Plays: 2Px1 (with rule mistake)
Boardgame designer Chad Jensen's claim to fame is a wargame series - Combat Commander. His first venture into Eurogames, Dominant Species (2010), was a great success. Urban Sprawl is his next Euro-style boardgame, so naturally there are high expectations.
In Urban Sprawl, players together develop a city, from humble beginnings to a sprawling metropolis. The board shows a 6x6 grid, and only has a handful of small buildings at the start of the game. Each row and column has one victory point (VP) or money marker, and more may be added during the game. As players construct buildings, they compete for majority in every column and every row. Whenever a card with a payout icon matching the marker in a row (or column) appears, there will be payouts to players with buildings in that row. The more buildings you have, the higher the payout, which is in the form of VP or money. This aspect of the game is an ongoing contest throughout the game, allowing players to earn money to fuel their ongoing construction activities and to score VP's.
On your turn, you get 6 action points to claim cards from the board. There are 5 permit cards and up to 8 building cards to pick from. Cards that have been on the board longer cost fewer action points (Through the Ages style). Each permit card has 1 to 4 permits, and can be used for 1 to 4 types of buildings. A building card depicts a specific building of a specific type, size (1 to 4) and special ability. To construct a building, you pick a building card, pay permits depending on building size, pay money depending on location, and place a building tile of the appropriate type (colour) and size onto the board. The building monetary cost is the total value of the VP and money markers in the row and column the plot of land is in. Land plot costs can change when markers are added or moved. You use the special ability of the building immediately. A building once placed onto the board is only useful for majority competition. The building special abilities are single-use, the building card is removed from the game once the building is constructed on the board.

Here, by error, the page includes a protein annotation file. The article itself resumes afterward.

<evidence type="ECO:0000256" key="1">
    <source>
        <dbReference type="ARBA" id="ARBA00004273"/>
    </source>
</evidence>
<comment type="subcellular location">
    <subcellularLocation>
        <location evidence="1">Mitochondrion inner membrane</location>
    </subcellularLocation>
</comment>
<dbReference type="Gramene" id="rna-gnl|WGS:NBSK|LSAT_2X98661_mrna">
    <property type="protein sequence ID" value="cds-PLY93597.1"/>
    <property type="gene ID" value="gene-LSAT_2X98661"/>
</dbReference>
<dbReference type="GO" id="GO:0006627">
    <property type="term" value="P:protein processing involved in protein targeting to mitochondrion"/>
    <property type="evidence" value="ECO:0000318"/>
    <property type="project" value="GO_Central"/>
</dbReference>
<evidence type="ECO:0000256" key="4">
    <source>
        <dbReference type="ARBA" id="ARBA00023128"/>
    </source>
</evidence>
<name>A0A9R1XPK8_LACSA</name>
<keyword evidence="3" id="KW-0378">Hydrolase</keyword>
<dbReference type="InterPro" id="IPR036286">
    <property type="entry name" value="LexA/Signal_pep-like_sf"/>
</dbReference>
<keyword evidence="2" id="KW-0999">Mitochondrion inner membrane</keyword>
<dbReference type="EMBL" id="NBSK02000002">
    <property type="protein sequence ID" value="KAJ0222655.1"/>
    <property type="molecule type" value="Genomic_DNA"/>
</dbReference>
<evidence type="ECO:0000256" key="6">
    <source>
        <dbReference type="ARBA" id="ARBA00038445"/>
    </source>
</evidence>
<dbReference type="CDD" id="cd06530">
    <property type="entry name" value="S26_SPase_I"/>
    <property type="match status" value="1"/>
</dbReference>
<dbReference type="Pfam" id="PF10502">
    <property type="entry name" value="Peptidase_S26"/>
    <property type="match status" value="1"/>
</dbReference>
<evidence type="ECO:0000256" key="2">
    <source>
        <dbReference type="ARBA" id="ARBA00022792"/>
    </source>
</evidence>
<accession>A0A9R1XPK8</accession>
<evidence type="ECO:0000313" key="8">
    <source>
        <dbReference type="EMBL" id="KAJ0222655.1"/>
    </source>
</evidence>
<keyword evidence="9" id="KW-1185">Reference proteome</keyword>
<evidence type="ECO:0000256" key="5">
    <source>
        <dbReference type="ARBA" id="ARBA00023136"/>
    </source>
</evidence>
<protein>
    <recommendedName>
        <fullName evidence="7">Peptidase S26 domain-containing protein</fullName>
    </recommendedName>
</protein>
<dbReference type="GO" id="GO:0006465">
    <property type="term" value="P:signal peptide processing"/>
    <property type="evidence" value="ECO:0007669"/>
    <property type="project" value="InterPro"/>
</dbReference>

Building special abilities vary greatly. Some give VP's, some give money. Some impact the owner, some impact other players too. The effects often depend on the board situation and who constructs the building. One building that is very useful to one player may only give a small benefit to another. One that is disastrous to one player may only impose a small penalty on another.